This is Rob Siegel, the author.
The “double-jacking” I referred to was when using a floor jack–that I always jack a car up with the floor jack, set it down on the jack stands, then leave the floor jack in place. I was saying that the mid-rise essentially does that itself because, when the lift is set down on the stops, the hydraulic cylinders act like an in-place floor jack. I also said that, after the scare, I will, at times, when I am under the mid-rise lift for an extended period, put a wheel beneath it as an extra measure of safety. I am not setting the lift down on the wheel as a secondary method of support, nor am I advocating that anyone else set it down on a secondary method of support.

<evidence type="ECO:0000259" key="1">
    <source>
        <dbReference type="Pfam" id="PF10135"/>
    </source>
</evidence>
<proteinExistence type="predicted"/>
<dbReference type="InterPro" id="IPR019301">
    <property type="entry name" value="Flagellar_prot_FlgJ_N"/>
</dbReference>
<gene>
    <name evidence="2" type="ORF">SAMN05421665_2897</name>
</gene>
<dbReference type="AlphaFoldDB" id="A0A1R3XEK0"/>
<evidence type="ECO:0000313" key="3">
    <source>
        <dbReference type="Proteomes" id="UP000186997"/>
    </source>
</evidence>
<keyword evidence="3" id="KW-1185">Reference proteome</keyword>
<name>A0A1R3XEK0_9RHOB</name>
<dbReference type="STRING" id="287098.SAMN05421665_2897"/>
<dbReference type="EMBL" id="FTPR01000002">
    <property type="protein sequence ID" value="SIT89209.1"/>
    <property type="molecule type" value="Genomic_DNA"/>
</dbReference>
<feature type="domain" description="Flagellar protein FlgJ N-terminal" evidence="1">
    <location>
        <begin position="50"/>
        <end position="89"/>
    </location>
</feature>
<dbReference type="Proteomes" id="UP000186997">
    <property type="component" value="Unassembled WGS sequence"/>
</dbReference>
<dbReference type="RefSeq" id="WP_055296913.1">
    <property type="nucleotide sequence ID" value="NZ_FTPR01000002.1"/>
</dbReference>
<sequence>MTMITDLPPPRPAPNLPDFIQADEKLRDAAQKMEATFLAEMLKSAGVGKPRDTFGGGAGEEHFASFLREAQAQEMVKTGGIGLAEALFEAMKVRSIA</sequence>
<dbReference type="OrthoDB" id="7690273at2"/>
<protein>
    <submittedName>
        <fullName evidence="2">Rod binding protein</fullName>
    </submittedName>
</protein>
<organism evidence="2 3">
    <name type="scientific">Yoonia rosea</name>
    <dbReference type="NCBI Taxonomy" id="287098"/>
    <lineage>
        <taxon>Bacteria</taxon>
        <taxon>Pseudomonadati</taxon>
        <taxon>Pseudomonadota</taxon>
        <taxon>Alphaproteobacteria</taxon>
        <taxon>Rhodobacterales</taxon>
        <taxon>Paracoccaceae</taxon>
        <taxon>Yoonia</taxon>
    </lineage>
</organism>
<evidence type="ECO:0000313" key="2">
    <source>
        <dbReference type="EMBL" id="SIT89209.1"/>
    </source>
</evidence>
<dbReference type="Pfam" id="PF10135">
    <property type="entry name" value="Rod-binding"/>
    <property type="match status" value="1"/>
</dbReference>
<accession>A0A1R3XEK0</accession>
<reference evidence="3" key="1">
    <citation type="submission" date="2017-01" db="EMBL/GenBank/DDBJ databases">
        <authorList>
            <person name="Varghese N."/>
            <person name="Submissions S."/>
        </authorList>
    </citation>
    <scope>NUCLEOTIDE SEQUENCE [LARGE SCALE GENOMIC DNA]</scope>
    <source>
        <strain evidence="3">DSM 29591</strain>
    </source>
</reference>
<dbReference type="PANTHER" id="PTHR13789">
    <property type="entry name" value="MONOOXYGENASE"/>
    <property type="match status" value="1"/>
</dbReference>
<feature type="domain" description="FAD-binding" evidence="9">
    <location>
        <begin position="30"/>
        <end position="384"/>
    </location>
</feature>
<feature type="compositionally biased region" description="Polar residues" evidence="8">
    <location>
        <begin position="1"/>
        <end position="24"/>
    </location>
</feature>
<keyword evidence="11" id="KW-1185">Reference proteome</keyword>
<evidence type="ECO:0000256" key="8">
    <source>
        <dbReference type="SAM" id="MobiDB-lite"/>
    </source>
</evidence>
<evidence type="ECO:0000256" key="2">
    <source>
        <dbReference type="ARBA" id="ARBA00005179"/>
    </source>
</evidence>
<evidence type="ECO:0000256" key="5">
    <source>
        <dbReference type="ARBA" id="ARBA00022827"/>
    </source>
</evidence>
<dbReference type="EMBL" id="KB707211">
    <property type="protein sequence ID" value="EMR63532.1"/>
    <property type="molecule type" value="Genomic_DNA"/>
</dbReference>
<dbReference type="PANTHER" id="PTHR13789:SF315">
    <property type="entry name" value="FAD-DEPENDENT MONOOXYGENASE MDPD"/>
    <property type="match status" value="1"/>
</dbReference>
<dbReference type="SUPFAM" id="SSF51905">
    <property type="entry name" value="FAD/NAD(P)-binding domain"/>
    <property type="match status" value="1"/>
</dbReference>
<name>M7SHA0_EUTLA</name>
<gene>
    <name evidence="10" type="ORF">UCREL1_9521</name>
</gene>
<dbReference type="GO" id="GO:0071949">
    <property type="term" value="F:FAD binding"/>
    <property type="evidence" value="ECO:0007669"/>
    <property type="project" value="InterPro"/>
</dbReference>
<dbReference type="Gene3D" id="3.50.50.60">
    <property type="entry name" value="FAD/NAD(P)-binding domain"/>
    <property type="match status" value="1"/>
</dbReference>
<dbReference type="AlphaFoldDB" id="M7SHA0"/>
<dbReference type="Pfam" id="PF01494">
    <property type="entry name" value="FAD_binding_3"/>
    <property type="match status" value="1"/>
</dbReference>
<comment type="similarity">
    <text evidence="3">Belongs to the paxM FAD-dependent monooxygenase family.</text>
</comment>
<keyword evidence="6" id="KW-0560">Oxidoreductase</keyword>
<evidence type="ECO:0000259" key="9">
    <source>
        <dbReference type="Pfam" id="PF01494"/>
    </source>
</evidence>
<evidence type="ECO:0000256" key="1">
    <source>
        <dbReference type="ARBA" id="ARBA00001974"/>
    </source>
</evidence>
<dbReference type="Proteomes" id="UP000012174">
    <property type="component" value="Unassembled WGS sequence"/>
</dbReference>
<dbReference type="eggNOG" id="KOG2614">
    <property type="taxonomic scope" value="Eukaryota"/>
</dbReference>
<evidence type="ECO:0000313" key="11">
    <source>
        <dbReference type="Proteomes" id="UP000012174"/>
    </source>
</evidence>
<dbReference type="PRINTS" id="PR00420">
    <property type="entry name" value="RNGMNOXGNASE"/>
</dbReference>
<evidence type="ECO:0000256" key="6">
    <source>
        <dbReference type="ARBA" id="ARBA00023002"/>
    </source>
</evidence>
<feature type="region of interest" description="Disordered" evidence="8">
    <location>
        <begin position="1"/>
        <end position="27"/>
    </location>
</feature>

I completely agree that the lift needs to be in a fail-safe position at all times before working on the vehicle. It was, as I said, three things that conspired to have the lift depressurize while I was under it. One of those is the design of the latching mechanism of the lift itself. The latching mechanism on every mid-rise lift I’ve seen is not the same as the “dead man’s” design of the latching mechanism on a post lift, where the latches automatically engage when you raise the car.
I sincerely hope that no one has the same brain fart (not throwing the safety latch) and freakishly bad luck (kicking something that rolled into the down lever) I did. But alerting people that this CAN happen is one of the reasons I wrote the article.